A wave of corporate breakups has swept through the United States in recent years as investors recognize that smaller companies focused on single businesses are outperforming their more diversified peers.
Many of these breakups have been spinoffs, whereby a publicly-traded parent company (parent) distributes the shares of the spinoff company (spinco) to its own shareholders, creating a new, independent, publicly-traded entity.
Companies often spin off businesses or divisions to unlock value when those entities are trapped in larger corporate bureaucracies or holding-company structures that offer inadequate capital, encumber decision-making and dilute equity incentives for division management.
While they’re popular, spinoffs are complicated and require a great deal of planning. Although CFOs must remain highly focused on preventing parent company and shareholder tax exposure, they must also keep in mind many critical non-tax considerations when embarking on spinoffs.
1. Separation (and Potential Sharing) of Assets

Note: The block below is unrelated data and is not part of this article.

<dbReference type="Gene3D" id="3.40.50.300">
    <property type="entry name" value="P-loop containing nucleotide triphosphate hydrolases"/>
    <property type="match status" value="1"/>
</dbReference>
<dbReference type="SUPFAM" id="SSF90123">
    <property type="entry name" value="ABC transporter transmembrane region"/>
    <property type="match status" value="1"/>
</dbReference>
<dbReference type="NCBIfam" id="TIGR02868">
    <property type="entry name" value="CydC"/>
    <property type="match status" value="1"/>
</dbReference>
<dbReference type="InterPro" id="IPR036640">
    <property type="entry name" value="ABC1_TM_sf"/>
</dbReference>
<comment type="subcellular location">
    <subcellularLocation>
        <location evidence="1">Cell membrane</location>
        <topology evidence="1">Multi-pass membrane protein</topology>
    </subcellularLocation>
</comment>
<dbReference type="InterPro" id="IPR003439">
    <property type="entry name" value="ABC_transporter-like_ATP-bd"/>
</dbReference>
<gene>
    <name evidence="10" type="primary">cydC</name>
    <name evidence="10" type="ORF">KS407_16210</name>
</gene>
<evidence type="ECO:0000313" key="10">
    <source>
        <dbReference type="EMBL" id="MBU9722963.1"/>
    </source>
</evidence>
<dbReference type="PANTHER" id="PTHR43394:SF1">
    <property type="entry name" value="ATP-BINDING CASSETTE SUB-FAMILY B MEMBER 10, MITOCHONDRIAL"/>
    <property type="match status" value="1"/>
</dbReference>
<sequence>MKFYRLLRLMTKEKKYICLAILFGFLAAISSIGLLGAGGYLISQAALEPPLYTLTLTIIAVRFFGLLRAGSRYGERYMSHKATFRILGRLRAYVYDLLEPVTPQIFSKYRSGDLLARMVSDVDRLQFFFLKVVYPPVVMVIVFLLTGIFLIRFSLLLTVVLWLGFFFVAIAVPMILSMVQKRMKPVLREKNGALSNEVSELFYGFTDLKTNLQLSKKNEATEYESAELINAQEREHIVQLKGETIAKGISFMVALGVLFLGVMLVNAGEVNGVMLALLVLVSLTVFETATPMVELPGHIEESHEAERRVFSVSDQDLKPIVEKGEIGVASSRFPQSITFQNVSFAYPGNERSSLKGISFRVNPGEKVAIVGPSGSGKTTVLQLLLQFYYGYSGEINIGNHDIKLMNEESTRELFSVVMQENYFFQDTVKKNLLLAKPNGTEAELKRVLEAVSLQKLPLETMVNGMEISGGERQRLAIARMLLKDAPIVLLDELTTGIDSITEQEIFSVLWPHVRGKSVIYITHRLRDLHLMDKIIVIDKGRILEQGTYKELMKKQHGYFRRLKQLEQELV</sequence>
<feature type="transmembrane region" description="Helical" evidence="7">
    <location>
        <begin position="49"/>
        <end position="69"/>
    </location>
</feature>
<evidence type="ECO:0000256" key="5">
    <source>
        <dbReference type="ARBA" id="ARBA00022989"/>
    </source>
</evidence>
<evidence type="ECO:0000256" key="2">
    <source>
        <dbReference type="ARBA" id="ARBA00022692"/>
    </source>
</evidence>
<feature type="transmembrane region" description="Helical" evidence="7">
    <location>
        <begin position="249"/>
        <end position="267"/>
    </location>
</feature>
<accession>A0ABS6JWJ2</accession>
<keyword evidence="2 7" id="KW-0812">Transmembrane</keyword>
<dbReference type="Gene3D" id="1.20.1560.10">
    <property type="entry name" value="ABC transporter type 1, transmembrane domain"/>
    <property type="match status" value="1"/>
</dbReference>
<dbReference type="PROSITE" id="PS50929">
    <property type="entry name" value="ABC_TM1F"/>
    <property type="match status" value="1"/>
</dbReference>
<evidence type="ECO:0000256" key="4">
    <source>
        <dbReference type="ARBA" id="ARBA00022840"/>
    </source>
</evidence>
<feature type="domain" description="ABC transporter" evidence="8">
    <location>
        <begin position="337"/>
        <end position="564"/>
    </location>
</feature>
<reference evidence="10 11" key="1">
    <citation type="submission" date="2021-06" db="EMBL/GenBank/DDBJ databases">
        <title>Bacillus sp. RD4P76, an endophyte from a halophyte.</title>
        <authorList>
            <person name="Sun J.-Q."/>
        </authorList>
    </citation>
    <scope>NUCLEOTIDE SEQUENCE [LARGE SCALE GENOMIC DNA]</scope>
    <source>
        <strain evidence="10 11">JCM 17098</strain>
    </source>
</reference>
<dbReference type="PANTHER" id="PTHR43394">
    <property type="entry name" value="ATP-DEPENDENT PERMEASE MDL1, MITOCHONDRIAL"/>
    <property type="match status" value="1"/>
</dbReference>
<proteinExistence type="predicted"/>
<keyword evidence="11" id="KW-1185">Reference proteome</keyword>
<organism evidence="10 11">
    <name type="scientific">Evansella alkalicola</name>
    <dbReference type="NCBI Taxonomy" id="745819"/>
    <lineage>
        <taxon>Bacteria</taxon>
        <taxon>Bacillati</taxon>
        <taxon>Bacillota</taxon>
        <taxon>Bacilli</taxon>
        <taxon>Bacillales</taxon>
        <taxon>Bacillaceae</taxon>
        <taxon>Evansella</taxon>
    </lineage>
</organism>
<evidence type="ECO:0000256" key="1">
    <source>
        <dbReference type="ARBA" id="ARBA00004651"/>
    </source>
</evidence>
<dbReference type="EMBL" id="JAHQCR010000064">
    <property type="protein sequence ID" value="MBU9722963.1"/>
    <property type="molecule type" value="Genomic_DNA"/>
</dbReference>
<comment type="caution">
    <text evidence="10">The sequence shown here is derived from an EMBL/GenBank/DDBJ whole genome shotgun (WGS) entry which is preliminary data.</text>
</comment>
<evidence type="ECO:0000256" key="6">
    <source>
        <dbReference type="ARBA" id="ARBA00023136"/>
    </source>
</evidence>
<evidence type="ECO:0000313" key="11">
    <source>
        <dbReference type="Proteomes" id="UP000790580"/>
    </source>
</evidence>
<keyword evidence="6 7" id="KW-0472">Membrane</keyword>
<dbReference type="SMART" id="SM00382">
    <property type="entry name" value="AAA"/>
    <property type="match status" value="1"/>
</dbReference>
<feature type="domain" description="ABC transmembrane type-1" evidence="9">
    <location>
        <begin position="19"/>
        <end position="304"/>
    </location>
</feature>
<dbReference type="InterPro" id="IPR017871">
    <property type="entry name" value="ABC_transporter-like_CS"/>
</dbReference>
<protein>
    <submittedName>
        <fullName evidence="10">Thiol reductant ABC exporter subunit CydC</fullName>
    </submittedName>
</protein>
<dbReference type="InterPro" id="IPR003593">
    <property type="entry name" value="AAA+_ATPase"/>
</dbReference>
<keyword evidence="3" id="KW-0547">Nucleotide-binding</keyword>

Before a business or a division can be spun off, both its assets and liabilities must be separated from the parent. Large companies with long operating histories may struggle in the separation process. Often that’s because the entities that house the business may also house others that share assets, services, products, employees, vendors and customers.
Pre-spin separation transactions should avoid triggering contractual defaults and remedies under commercial, financing, intellectual property licensing and collective bargaining agreements, as well as employment contracts, benefit plans, and more. Often spinco and parent or other legacy businesses must enter into complex sharing or licensing agreements or joint ventures relating to valuable IP, like trade names, trademarks or patents, as well as employee matters.
2. Separation of Liabilities and Solvency Concerns
Pre-spinoff liability-sharing is often extremely complicated in the spinoff because it provokes many legal obligations. When allocating liabilities to the spinco, CFOs and outside advisors should evaluate the potential impact they will have on the solvency of both parent and spinco. Parent directors may face personal liability under state law for making an unlawful dividend if the parent company lacks sufficient capital to do so or if the dividend renders the parent insolvent.
The parent may also face constructive fraudulent conveyance claims. For example, the parent may receive less than equivalent value when it spins a business off, and either is rendered insolvent (its assets do not exceed its liabilities), is left with unreasonably small capital to operate, or is left with debts that exceed its ability to pay them as they become due.